Brothers Comatose, Mipso lead Caravan tour
Tuesday, August 1, 2017
– "Campfire Caravan" hits the road this fall with The Brothers Comatose, Mipso and The Lil Smokies.
The tour from the Americana bands visits more than 30 cities from Sept. 26 through Nov. 18. The Caravan also makes a stop at the 18th Annual AmericanaFest 2017 prior to kicking off the tour at the Pub Station in Billings, Mont.
"Campfire Caravan" is a nod to the musicians' early days playing music, when they'd perform for friends and family in basements, living rooms and around campfires. All three bands rotate in the lineup with no single ensemble acting as the tour headliner. A completely different show will be presented in each city with spontaneous collaborations amongst the groups taking place between sets.
"I love how the string band tradition is rooted in different parts of America - each offering a unique twist and a distinct regional flavor," said Mipso's Joseph Terrell. "This tour is all about mixing those flavors. Each of our bands take inspiration from currents that run through American music, but with such a deep and rich tradition to pull from, there's a thousand ways it could go. I think our sounds will compliment and mix really well. Plus, we all love putting on a fun show."
The Brothers Comatose from San Francisco tour in support of a brand-new single, "Don't Make Me Get Up And Go," produced by John Vanderslice and scheduled for release on Sept. 8. The quintet has released three full-length albums.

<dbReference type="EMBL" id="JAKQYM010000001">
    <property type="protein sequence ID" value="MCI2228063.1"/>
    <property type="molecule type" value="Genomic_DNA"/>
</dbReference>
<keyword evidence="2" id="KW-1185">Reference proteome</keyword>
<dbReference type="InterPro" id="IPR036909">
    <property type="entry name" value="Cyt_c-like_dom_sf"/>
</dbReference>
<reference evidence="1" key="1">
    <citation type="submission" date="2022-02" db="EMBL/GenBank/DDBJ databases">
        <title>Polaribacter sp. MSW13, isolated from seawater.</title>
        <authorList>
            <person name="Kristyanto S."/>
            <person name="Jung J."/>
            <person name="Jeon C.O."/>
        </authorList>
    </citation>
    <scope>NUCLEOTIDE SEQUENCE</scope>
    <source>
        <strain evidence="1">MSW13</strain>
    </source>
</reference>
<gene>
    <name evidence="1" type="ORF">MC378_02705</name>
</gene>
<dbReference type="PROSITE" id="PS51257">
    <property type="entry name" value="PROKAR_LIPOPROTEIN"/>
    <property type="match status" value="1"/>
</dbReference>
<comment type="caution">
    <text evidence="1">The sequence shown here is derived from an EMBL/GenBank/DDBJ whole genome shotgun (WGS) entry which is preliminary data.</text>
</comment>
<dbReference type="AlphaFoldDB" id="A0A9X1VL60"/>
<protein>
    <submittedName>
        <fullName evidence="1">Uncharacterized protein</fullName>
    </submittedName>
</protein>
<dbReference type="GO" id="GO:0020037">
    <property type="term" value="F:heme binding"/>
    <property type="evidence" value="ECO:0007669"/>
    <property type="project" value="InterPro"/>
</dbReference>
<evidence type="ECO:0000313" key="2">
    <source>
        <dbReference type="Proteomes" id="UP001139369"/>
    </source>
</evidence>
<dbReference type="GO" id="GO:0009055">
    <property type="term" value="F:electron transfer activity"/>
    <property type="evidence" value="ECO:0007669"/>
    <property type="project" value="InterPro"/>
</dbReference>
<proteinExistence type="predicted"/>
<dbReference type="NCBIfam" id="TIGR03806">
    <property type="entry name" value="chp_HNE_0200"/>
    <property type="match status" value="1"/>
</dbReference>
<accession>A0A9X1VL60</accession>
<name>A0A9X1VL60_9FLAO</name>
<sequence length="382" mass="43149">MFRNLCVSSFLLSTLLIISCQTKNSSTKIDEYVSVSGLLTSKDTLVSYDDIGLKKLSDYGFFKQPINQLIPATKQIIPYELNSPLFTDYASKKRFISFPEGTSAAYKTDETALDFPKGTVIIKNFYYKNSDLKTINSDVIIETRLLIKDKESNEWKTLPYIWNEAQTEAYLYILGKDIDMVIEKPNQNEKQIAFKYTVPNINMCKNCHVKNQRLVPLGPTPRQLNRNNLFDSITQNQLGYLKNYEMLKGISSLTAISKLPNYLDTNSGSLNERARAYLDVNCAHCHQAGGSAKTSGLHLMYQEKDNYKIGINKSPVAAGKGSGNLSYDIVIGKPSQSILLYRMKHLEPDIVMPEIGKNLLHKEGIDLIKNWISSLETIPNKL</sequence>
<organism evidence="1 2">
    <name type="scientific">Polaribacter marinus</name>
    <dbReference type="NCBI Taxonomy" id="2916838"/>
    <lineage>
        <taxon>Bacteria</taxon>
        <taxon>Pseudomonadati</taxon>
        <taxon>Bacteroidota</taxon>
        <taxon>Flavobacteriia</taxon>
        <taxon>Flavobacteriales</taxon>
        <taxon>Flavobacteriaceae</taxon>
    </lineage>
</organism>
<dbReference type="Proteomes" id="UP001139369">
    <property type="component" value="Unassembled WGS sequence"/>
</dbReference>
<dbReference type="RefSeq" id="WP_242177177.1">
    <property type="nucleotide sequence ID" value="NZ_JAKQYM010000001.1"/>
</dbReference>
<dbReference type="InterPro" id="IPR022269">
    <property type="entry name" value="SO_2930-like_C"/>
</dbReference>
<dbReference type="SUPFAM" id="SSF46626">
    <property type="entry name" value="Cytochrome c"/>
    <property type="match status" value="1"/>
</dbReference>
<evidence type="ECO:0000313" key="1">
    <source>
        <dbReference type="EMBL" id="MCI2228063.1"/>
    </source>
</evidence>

Mipso, from Chapel Hill, N.C., released "Coming Down The Mountain " in April, while The Lil Smokies release their sophomore studio album, "Changing Shades," in September.
Mipso mixes folk-rock and modern alt.-country with Appalachian tradition.
With their roots submerged in traditional bluegrass, The Lil Smokies also play progressive acoustic. Based in Missoula, Mont., the quintet won the 2015 Telluride Bluegrass Festival band competition.
Tour dates are:
Sept. 26 - Billings, MT - Pub Station
Sept. 27 - Bozeman, MT - Emerson Center for Arts & Culture
Sept. 28 - Missoula, MT - Wilma Theater
Sept. 29 - Portland, OR - McMenamin's Crystal Ballroom
Sept. 30 - Seattle, WA - Neumos
Oct. 1 - Eugene, OR - Hi-Fi Music Hall
Oct. 3 - Sacramento, CA - Harlow's
Oct. 4 - Paso Robles, CA - Barrelhouse Brewing Co
Oct. 5 - Los Angeles, CA - Bootleg Theater
Oct. 6-7 TBA
Oct. 10 - Boise, ID - Neurolux
Oct. 11 - Salt Lake City, UT - The Urban Lounge
Oct. 12 - Denver, CO - Ogden Theatre
Oct. 13 - Colorado Springs, CO - Ivywild School
Oct. 14 - Ft. Collins, CO - Aggie Theater
Nov. 2 - Minneapolis, MN - Cedar Cultural Center
Nov. 3 - Madison, WI - High Noon Saloon
Nov. 4 - Chicago, IL - Lincoln Hall
Nov. 5 - Detroit, MI - Otus Supply
Nov. 7 - Pittsburgh, PA - James Street Ballroom
Nov. 9 - Cambridge, MA - The Sinclair
Nov. 10 - New York, NY - Bowery Ballroom
Nov.11 - Ardmore, PA - Ardmore Music Hall
Nov. 12 - Washington, DC - 9:30 Club
Nov. 14 - Charlotte, NC - Neighborhood Theatre
Nov. 15 - Nashville, TN - The Mercury Lounge